Does this statement sound like you? Are you struggling with getting your planning under control either with regards to resources or planning itself? In this blog, I’ll be providing you some ideas and tips for what you can do to improve your planning and get your project back on track.
First things first: Why is your planning awful? What are you missing? Is it inexperience or are you missing key elements of data that you need to have to make your planning complete?
If you’re inexperienced and need help then there are a few things that you can do:
- Get support! This could be from colleagues, a mentor, your PMO or someone within your organisation that can support you through this. It’s important to reach out to ask for help rather than risk the project failing as a result of your ego.
- Training/ coaching: Have you considered getting a training or viewing vidoes on how to improve your planning? There are some great tutorials available on not just how to plan but also how to use the different softwares that are available.
- It’s important if you are using a specific project management software (e.g. Celoxis, Teamwork, Asana) that you are properly trained on how to use it and get the most out of it.
- Take baby steps: Look at what information you need to know for your planning and then process this in your planning overview. This could include things like: resource availability, talking to your team about what activities are needed and when, how the stakeholders want to see the planning (if different).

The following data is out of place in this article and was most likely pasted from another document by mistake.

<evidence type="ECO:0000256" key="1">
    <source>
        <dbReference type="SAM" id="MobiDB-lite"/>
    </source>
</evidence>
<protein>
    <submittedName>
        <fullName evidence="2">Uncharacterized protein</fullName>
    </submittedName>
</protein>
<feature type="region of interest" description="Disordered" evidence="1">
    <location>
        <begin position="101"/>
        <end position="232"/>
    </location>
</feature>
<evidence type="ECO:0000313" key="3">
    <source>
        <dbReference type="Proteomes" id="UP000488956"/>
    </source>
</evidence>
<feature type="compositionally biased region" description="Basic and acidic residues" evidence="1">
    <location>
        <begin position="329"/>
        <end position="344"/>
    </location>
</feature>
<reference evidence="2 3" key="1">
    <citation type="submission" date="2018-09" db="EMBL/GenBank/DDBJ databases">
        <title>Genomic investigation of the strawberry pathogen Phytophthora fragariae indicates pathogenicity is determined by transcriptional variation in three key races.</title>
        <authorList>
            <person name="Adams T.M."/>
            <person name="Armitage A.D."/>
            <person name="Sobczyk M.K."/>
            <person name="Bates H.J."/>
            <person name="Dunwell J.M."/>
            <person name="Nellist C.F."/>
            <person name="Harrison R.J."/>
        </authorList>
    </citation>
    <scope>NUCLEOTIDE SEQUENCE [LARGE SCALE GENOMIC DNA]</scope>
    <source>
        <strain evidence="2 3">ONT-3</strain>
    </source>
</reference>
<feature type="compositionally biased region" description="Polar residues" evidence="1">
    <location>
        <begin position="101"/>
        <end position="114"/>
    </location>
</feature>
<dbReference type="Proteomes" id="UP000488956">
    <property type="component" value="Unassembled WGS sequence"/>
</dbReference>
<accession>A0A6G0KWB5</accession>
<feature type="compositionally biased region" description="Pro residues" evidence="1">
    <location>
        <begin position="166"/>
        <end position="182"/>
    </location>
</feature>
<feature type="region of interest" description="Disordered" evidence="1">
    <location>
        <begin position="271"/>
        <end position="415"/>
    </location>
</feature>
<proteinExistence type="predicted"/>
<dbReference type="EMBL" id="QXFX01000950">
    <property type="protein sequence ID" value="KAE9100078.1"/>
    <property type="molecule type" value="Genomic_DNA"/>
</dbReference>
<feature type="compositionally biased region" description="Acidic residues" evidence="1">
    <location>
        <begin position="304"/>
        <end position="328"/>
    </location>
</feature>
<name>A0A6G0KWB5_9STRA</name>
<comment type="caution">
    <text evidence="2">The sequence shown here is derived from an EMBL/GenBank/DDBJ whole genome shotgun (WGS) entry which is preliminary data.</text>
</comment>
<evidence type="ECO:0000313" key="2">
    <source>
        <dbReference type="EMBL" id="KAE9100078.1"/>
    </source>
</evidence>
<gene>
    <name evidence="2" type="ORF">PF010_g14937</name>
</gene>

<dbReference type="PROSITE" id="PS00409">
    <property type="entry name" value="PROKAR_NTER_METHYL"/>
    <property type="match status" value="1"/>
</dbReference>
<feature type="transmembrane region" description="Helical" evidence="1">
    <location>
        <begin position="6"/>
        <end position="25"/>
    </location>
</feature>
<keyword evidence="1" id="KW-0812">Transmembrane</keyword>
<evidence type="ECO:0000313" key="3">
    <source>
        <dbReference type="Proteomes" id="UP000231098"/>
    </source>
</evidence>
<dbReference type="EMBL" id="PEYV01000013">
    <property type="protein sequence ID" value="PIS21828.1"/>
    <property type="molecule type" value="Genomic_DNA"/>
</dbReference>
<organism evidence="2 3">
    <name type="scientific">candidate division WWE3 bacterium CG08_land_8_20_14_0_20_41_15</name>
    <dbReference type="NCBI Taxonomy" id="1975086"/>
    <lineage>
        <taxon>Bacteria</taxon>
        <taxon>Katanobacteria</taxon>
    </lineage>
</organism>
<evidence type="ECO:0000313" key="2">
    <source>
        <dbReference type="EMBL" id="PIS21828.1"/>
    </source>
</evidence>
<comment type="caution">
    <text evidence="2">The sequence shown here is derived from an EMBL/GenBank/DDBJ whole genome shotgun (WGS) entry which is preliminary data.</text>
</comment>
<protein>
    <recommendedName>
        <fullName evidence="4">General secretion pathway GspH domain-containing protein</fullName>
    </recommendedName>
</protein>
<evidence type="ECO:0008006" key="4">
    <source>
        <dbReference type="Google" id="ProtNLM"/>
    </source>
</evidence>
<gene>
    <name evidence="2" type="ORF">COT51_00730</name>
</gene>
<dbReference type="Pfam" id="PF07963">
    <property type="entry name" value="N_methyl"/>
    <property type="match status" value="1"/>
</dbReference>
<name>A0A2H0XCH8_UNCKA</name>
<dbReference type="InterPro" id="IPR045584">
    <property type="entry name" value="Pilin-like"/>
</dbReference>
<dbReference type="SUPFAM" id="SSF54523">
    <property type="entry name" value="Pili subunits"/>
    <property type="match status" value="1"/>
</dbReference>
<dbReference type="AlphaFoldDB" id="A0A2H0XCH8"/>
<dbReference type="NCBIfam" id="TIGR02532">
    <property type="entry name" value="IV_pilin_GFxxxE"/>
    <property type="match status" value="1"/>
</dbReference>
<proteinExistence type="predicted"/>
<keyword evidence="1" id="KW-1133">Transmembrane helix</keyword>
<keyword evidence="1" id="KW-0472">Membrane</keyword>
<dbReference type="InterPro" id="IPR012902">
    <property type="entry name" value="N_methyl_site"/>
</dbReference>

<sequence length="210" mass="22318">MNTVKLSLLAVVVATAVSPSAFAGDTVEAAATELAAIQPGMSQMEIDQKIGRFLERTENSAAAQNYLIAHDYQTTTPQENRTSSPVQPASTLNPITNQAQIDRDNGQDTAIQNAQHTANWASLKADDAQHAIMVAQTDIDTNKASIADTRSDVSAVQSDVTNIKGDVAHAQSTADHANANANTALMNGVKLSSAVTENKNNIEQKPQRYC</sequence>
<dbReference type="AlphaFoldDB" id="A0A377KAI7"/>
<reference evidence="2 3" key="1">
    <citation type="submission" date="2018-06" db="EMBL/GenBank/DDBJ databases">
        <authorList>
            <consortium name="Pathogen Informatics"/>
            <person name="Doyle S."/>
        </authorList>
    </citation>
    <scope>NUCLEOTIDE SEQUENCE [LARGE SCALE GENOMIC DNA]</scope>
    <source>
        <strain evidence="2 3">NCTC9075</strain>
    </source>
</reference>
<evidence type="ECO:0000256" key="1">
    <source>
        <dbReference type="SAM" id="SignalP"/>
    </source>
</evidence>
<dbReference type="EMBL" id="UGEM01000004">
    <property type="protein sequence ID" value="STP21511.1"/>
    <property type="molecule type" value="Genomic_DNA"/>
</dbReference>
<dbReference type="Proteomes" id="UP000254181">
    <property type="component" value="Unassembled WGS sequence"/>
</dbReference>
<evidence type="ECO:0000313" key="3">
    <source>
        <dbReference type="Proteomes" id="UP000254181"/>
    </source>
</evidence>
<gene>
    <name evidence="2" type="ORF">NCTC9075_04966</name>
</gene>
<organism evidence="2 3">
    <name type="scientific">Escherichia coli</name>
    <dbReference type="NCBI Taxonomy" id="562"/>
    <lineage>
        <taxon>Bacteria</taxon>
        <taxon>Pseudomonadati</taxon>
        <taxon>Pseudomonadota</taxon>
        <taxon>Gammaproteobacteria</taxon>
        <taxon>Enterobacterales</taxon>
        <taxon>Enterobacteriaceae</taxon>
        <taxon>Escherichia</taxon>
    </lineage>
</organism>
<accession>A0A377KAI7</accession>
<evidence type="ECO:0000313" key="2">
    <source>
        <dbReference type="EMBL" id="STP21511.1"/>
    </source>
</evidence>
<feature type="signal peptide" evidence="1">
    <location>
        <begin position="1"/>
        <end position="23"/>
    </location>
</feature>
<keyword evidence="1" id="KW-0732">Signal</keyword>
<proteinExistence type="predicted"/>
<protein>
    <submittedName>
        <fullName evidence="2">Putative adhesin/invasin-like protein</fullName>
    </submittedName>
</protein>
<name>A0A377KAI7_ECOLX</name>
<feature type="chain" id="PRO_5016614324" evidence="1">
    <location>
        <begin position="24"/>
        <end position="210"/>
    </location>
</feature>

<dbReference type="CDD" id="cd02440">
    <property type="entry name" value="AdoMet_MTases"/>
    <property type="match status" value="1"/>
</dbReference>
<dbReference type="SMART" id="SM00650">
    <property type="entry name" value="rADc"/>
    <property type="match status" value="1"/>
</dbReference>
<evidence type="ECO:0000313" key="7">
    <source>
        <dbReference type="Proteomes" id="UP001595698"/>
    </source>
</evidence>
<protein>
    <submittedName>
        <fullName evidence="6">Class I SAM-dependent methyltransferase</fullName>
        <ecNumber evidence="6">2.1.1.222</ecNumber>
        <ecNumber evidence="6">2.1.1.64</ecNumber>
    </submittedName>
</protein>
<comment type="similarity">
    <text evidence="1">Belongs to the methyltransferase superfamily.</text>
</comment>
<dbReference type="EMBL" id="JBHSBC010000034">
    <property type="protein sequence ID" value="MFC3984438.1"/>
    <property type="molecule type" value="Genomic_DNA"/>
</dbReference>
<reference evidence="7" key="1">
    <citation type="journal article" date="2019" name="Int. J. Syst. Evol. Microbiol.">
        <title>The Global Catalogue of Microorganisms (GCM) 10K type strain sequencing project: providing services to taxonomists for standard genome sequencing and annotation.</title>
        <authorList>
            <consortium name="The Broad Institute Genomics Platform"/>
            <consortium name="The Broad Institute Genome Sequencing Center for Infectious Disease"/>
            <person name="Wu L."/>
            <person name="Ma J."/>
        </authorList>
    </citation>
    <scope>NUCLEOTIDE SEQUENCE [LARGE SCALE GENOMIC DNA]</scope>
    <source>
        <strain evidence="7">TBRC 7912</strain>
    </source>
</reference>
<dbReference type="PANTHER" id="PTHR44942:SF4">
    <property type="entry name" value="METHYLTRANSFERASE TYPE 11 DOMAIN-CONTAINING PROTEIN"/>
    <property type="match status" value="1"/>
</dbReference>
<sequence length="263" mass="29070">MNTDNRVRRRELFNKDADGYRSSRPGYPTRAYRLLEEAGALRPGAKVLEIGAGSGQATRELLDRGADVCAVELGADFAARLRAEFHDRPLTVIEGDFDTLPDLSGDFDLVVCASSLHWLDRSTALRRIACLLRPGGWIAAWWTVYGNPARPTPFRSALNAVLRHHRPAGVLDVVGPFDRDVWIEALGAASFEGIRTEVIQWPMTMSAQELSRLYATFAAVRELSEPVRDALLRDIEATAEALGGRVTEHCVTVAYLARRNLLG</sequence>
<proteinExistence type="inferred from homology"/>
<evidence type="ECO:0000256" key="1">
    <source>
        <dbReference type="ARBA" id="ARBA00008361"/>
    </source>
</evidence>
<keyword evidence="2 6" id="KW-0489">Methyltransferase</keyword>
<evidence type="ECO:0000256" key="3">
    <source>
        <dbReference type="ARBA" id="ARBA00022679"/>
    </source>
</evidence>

In my experience, poor planning is normally a symptom of wider issues in the project (it can be a cause as well as an effect) so if you can get this under control, then you are able to resolve the planning in the first place.
If your project is failing then it’s of critical importance to address this immediately. Discuss with your Manager, Stakeholders and come with a plan to bring it back to Green/ on track. If you are feeling out of your depth, then it’s time to raise the signal.
Recently, I was coaching a Project Manager who had a failing project and despite being given support from their Manager, was simply in too much over their head. In this case, I discussed not only the strategy for getting the project from red to green but also how to plan for a safe handover for this Project Manager to one of their peers. It is often needed to remove the emotional nature of a discussion over project failure and keep it factual: What is the issue? How can we best resolve it?